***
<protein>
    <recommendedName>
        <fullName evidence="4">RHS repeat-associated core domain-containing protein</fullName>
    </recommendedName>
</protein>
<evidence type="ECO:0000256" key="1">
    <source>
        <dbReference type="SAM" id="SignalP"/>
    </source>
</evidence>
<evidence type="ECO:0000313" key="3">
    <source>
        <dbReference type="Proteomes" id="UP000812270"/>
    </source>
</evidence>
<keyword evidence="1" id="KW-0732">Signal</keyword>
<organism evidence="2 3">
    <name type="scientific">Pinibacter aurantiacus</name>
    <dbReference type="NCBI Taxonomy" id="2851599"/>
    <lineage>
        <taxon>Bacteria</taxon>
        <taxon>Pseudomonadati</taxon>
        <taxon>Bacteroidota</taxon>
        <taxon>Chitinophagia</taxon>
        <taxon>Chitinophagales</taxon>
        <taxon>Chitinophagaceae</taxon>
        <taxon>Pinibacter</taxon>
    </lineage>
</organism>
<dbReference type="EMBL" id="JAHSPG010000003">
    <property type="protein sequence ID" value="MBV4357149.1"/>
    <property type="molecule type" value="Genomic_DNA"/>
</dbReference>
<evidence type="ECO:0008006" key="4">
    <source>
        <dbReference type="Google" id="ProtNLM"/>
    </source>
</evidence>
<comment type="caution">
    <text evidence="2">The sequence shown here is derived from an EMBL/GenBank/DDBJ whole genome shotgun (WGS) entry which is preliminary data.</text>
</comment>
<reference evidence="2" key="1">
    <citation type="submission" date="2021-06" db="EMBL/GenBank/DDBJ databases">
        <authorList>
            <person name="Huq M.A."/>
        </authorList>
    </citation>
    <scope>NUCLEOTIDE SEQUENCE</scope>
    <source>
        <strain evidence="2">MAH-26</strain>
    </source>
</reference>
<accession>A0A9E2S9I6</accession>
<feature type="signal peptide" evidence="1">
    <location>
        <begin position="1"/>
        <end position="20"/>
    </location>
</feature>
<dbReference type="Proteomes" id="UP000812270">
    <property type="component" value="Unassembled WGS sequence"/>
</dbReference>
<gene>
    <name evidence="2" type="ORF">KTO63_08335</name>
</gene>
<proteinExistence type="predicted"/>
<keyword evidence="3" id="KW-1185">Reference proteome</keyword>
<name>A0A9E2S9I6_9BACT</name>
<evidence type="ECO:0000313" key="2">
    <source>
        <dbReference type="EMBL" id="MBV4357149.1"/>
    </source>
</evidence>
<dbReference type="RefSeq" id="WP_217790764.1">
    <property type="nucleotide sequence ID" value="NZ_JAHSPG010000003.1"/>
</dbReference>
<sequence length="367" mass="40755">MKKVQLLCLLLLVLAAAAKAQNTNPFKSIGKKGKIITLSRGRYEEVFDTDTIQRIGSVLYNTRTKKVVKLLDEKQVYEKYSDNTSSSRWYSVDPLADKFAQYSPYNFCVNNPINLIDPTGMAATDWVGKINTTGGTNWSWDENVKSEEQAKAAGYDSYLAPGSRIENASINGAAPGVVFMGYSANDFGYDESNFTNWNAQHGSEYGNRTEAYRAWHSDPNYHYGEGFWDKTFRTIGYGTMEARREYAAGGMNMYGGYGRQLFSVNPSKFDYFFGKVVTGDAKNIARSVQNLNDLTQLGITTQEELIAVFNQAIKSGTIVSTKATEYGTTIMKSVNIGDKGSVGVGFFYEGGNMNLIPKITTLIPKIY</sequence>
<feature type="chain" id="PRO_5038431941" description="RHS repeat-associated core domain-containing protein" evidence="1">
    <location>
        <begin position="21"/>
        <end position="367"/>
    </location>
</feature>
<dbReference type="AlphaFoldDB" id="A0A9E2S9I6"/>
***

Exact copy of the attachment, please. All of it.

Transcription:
<protein>
    <recommendedName>
        <fullName evidence="4">RHS repeat-associated core domain-containing protein</fullName>
    </recommendedName>
</protein>
<evidence type="ECO:0000256" key="1">
    <source>
        <dbReference type="SAM" id="SignalP"/>
    </source>
</evidence>
<evidence type="ECO:0000313" key="3">
    <source>
        <dbReference type="Proteomes" id="UP000812270"/>
    </source>
</evidence>
<keyword evidence="1" id="KW-0732">Signal</keyword>
<organism evidence="2 3">
    <name type="scientific">Pinibacter aurantiacus</name>
    <dbReference type="NCBI Taxonomy" id="2851599"/>
    <lineage>
        <taxon>Bacteria</taxon>
        <taxon>Pseudomonadati</taxon>
        <taxon>Bacteroidota</taxon>
        <taxon>Chitinophagia</taxon>
        <taxon>Chitinophagales</taxon>
        <taxon>Chitinophagaceae</taxon>
        <taxon>Pinibacter</taxon>
    </lineage>
</organism>
<dbReference type="EMBL" id="JAHSPG010000003">
    <property type="protein sequence ID" value="MBV4357149.1"/>
    <property type="molecule type" value="Genomic_DNA"/>
</dbReference>
<evidence type="ECO:0008006" key="4">
    <source>
        <dbReference type="Google" id="ProtNLM"/>
    </source>
</evidence>
<comment type="caution">
    <text evidence="2">The sequence shown here is derived from an EMBL/GenBank/DDBJ whole genome shotgun (WGS) entry which is preliminary data.</text>
</comment>
<reference evidence="2" key="1">
    <citation type="submission" date="2021-06" db="EMBL/GenBank/DDBJ databases">
        <authorList>
            <person name="Huq M.A."/>
        </authorList>
    </citation>
    <scope>NUCLEOTIDE SEQUENCE</scope>
    <source>
        <strain evidence="2">MAH-26</strain>
    </source>
</reference>
<accession>A0A9E2S9I6</accession>
<feature type="signal peptide" evidence="1">
    <location>
        <begin position="1"/>
        <end position="20"/>
    </location>
</feature>
<dbReference type="Proteomes" id="UP000812270">
    <property type="component" value="Unassembled WGS sequence"/>
</dbReference>
<gene>
    <name evidence="2" type="ORF">KTO63_08335</name>
</gene>
<proteinExistence type="predicted"/>
<keyword evidence="3" id="KW-1185">Reference proteome</keyword>
<name>A0A9E2S9I6_9BACT</name>
<evidence type="ECO:0000313" key="2">
    <source>
        <dbReference type="EMBL" id="MBV4357149.1"/>
    </source>
</evidence>
<dbReference type="RefSeq" id="WP_217790764.1">
    <property type="nucleotide sequence ID" value="NZ_JAHSPG010000003.1"/>
</dbReference>
<sequence length="367" mass="40755">MKKVQLLCLLLLVLAAAAKAQNTNPFKSIGKKGKIITLSRGRYEEVFDTDTIQRIGSVLYNTRTKKVVKLLDEKQVYEKYSDNTSSSRWYSVDPLADKFAQYSPYNFCVNNPINLIDPTGMAATDWVGKINTTGGTNWSWDENVKSEEQAKAAGYDSYLAPGSRIENASINGAAPGVVFMGYSANDFGYDESNFTNWNAQHGSEYGNRTEAYRAWHSDPNYHYGEGFWDKTFRTIGYGTMEARREYAAGGMNMYGGYGRQLFSVNPSKFDYFFGKVVTGDAKNIARSVQNLNDLTQLGITTQEELIAVFNQAIKSGTIVSTKATEYGTTIMKSVNIGDKGSVGVGFFYEGGNMNLIPKITTLIPKIY</sequence>
<feature type="chain" id="PRO_5038431941" description="RHS repeat-associated core domain-containing protein" evidence="1">
    <location>
        <begin position="21"/>
        <end position="367"/>
    </location>
</feature>
<dbReference type="AlphaFoldDB" id="A0A9E2S9I6"/>